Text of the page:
By Barry Merrill
Most of the zoning regulations for Calypso were drawn up 30 years ago, but potential growth from the development of I-795 has the planning board scrambling to make sure that growth is directed in the town’s long-term best interest.
Planning Board Chairman Roger Davis made a detailed presentation on establishing a formal business district for the town during last Monday night’s regular monthly meeting of the Calypso Town Board.
At the end of the meeting, the board agreed to hold a public hearing on the proposed town budget June 4, but opted not to schedule a second hearing that night. Presumably the hearing on the district could be held the next month.
Under the present zoning, some of the areas where businesses exist have had residences, often mobile homes, on adjacent lots. While all are gone now, nothing prevents someone from putting a mobile home back in those areas.
Roughly, the district begins on the northwest side of the railroad track, taking in Pro-Med and the fire department, running down Trade St. to US 117, out 117 and turning north and south along the east side of what will be I-795.
Mr. Davis said his board had spent a lot of time developing the business district. He said while there were a number of areas where residences would be prohibited where they now are permitted, no residences are currently in the proposed zone.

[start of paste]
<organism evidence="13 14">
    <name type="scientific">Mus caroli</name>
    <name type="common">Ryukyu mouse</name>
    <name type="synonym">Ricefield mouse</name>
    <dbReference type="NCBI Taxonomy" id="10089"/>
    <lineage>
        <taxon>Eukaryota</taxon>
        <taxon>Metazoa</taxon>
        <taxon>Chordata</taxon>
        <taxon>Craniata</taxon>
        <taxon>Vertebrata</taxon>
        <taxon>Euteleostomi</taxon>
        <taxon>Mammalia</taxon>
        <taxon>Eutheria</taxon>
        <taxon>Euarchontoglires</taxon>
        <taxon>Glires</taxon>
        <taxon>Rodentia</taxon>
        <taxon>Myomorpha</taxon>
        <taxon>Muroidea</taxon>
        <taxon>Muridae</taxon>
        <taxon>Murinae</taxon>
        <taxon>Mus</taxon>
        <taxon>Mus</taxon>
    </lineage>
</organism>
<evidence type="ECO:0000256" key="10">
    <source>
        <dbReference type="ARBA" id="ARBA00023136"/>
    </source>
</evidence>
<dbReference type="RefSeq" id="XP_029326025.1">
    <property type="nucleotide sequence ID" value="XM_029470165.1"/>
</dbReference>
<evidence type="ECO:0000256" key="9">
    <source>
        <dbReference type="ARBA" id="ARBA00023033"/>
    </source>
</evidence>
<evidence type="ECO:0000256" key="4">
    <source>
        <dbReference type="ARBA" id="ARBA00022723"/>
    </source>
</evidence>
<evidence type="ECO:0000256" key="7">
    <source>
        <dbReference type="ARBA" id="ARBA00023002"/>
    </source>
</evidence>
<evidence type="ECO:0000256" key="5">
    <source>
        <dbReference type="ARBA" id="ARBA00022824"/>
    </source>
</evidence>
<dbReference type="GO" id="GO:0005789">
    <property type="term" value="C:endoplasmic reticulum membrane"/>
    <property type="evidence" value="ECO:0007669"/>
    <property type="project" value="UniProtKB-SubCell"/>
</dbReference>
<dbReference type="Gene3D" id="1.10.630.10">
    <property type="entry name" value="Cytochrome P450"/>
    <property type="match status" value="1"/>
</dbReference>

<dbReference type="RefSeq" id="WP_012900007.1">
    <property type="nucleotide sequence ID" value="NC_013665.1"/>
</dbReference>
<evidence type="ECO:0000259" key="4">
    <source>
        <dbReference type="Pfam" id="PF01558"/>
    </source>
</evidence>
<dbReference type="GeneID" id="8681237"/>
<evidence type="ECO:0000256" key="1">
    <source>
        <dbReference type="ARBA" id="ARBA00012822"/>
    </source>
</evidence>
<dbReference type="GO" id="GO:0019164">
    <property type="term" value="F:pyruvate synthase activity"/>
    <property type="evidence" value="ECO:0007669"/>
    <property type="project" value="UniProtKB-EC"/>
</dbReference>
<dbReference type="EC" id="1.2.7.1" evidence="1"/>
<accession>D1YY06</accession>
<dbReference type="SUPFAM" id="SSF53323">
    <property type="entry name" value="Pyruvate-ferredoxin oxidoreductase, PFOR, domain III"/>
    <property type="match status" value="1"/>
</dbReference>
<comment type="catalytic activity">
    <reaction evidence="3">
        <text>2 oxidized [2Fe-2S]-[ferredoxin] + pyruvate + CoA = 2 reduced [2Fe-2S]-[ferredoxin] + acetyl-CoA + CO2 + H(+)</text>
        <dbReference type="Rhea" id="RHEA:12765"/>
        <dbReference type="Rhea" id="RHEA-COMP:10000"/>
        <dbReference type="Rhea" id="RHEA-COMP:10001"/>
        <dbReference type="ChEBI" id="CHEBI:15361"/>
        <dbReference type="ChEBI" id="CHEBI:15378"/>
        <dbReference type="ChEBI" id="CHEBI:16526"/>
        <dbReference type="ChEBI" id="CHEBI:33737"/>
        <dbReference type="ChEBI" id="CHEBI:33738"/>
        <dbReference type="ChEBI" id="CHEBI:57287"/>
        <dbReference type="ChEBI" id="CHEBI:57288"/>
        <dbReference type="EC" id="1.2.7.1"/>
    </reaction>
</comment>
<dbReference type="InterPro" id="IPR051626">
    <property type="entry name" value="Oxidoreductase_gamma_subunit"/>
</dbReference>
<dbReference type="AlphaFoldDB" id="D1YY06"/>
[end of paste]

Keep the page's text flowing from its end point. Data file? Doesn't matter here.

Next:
After a 15 minute presentation, Commissioner Bill Rose said this was a lot for him to digest, and he asked that the town board not move on the planning board’s request to hold a public hearing. Commissioner David Tyndall agreed.
Commissioner Debbie Jones, who has been serving on the planning board, agreed with the request to go forward with the hearing, saying that is when the board would get the positive and negative feedback they would need in order to make a decision.
Mr. Davis reiterated that nothing would stop someone tomorrow from working against the intent of the establishment of the business district.
Mrs. Jones emphatically endorsed the new zone. “I am gung-ho on the business district.”
With Commissioner Cynthia Reynolds supporting moving forward, and Commissioner Larry Cashwell absent at that time, a vote to table the issue was tied, 2-2. Mayor Rubylene Lambert broke the tie saying, “I’m voting with the girls this time.”
After the meeting, Mr. Davis emphasized that the whole idea of a business district only came up as board candidates were asking for votes, and the planning board was responding to the board and public request.